I read an article some years ago about a sociological survey which showed how the hobbies and pastimes of coal miners who had been made redundant diminished in significance once they had stopped work. I think a similar thing happened to me when I was made redundant last February.
I’m not saying that, overnight, I enjoyed fishing less – far from it. Rather, there was no reason for me to continue to use fishing as an antidote to my job, a job I had come to loathe. I had formed the habit of spending much of my working week secretly planning my fishing for the weekend, and to furtively scribbling this blog following my outings.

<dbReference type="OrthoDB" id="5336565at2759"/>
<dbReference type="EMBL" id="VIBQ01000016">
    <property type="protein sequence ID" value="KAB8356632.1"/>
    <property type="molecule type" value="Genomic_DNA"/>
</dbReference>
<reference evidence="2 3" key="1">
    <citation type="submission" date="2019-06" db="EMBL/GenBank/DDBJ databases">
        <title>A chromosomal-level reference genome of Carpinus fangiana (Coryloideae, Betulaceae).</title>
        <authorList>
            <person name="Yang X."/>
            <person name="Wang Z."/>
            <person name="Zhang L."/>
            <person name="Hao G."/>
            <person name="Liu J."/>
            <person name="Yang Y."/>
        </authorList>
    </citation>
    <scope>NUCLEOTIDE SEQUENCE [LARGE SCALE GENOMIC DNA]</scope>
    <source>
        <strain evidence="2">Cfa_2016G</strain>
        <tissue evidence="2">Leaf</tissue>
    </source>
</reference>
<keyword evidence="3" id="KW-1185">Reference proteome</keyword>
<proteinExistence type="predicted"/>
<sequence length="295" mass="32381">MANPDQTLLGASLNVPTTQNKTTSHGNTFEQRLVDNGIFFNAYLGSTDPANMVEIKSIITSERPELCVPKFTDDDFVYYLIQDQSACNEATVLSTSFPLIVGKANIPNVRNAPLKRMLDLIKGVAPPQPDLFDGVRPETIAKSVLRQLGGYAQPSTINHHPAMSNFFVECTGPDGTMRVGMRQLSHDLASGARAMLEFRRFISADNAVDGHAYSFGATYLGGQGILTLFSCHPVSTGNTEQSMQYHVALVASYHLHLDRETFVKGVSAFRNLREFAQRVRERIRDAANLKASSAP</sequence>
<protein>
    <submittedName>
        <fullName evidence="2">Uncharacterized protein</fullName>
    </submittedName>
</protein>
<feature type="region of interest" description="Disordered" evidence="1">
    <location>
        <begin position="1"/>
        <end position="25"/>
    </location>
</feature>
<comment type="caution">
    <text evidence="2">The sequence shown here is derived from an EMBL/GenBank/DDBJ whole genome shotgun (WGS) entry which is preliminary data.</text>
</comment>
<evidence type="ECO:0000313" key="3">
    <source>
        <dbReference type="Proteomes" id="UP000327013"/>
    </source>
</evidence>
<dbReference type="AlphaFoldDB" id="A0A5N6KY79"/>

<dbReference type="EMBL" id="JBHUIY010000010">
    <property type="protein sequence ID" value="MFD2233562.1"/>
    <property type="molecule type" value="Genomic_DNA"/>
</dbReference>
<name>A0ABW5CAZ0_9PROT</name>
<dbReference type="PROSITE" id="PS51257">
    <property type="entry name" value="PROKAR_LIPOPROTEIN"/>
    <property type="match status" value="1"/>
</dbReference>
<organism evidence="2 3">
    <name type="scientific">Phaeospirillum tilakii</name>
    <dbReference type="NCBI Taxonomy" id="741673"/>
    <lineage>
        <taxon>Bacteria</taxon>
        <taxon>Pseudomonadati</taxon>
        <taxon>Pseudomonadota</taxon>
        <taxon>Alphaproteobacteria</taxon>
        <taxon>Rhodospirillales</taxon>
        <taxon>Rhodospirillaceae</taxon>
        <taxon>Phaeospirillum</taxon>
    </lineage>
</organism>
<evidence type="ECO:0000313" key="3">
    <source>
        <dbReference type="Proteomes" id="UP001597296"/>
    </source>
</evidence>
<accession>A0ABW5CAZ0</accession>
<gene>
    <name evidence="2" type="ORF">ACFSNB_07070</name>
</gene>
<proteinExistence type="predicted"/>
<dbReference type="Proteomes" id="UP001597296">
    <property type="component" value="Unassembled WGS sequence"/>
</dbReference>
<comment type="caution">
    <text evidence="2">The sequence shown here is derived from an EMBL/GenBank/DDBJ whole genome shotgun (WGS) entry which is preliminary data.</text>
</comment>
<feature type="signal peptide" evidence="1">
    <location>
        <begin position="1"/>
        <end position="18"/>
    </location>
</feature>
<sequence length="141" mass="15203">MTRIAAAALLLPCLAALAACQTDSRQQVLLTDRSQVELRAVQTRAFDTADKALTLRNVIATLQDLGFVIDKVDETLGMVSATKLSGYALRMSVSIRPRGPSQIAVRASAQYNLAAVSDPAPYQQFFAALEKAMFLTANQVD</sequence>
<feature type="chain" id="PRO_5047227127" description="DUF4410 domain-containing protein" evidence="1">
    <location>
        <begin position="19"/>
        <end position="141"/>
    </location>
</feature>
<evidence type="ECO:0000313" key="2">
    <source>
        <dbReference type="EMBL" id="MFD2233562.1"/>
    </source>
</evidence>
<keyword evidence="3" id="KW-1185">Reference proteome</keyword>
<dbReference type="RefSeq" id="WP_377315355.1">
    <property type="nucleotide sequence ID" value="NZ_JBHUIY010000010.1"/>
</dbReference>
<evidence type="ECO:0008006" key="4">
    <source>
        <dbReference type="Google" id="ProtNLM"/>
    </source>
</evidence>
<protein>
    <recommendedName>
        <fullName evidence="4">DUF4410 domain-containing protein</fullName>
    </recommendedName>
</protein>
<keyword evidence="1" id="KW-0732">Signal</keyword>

Freed from the mind numbing drudgery of the 9 to 5 I was able to fish as and when I pleased; spontaneously, as it should be. No planning was required, and the need to write up my experiences during the following week – a vicarious from of angling, if you like, became more of a yoke than a liberating experience. For a while I spent my time in a kind of Panglossian reverie, tending my allotment or fishing as and when I felt like it – nice work if you can get it.
Now, however, the urge to write has returned and I intend, once more, to update the blog on a regular basis. Thanks very much to all of you who have kept visting during my absence.